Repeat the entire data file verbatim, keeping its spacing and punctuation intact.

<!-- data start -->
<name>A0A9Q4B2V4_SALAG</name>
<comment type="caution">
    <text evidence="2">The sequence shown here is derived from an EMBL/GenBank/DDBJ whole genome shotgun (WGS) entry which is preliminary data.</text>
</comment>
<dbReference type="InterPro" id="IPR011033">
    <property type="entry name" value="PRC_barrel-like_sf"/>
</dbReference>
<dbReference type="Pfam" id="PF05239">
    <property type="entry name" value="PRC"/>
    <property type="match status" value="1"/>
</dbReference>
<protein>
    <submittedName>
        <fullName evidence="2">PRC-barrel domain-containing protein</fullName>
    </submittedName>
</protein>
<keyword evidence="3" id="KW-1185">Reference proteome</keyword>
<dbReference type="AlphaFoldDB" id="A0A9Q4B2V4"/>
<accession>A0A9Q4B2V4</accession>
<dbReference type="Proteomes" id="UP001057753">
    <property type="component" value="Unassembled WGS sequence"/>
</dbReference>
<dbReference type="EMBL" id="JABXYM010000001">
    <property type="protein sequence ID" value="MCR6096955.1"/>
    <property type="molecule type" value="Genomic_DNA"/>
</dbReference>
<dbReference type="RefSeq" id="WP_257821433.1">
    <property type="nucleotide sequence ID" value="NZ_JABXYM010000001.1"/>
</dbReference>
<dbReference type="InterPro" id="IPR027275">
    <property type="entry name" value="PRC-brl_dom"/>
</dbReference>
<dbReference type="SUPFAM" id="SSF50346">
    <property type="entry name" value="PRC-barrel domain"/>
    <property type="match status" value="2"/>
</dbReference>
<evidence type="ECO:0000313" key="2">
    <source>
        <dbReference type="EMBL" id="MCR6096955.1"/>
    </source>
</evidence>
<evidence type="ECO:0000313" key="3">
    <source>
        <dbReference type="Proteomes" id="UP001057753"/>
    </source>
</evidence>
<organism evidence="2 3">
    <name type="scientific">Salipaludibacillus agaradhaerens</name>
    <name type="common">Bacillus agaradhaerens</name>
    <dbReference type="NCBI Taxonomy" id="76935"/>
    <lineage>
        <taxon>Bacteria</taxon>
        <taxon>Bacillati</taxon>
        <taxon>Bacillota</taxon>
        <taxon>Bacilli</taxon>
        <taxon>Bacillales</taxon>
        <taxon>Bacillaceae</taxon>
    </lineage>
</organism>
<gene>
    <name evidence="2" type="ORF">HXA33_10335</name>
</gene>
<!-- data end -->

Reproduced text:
<name>A0A9Q4B2V4_SALAG</name>
<comment type="caution">
    <text evidence="2">The sequence shown here is derived from an EMBL/GenBank/DDBJ whole genome shotgun (WGS) entry which is preliminary data.</text>
</comment>
<dbReference type="InterPro" id="IPR011033">
    <property type="entry name" value="PRC_barrel-like_sf"/>
</dbReference>
<dbReference type="Pfam" id="PF05239">
    <property type="entry name" value="PRC"/>
    <property type="match status" value="1"/>
</dbReference>
<protein>
    <submittedName>
        <fullName evidence="2">PRC-barrel domain-containing protein</fullName>
    </submittedName>
</protein>
<keyword evidence="3" id="KW-1185">Reference proteome</keyword>
<dbReference type="AlphaFoldDB" id="A0A9Q4B2V4"/>
<accession>A0A9Q4B2V4</accession>
<dbReference type="Proteomes" id="UP001057753">
    <property type="component" value="Unassembled WGS sequence"/>
</dbReference>
<dbReference type="EMBL" id="JABXYM010000001">
    <property type="protein sequence ID" value="MCR6096955.1"/>
    <property type="molecule type" value="Genomic_DNA"/>
</dbReference>
<dbReference type="RefSeq" id="WP_257821433.1">
    <property type="nucleotide sequence ID" value="NZ_JABXYM010000001.1"/>
</dbReference>
<dbReference type="InterPro" id="IPR027275">
    <property type="entry name" value="PRC-brl_dom"/>
</dbReference>
<dbReference type="SUPFAM" id="SSF50346">
    <property type="entry name" value="PRC-barrel domain"/>
    <property type="match status" value="2"/>
</dbReference>
<evidence type="ECO:0000313" key="2">
    <source>
        <dbReference type="EMBL" id="MCR6096955.1"/>
    </source>
</evidence>
<evidence type="ECO:0000313" key="3">
    <source>
        <dbReference type="Proteomes" id="UP001057753"/>
    </source>
</evidence>
<organism evidence="2 3">
    <name type="scientific">Salipaludibacillus agaradhaerens</name>
    <name type="common">Bacillus agaradhaerens</name>
    <dbReference type="NCBI Taxonomy" id="76935"/>
    <lineage>
        <taxon>Bacteria</taxon>
        <taxon>Bacillati</taxon>
        <taxon>Bacillota</taxon>
        <taxon>Bacilli</taxon>
        <taxon>Bacillales</taxon>
        <taxon>Bacillaceae</taxon>
    </lineage>
</organism>
<gene>
    <name evidence="2" type="ORF">HXA33_10335</name>
</gene>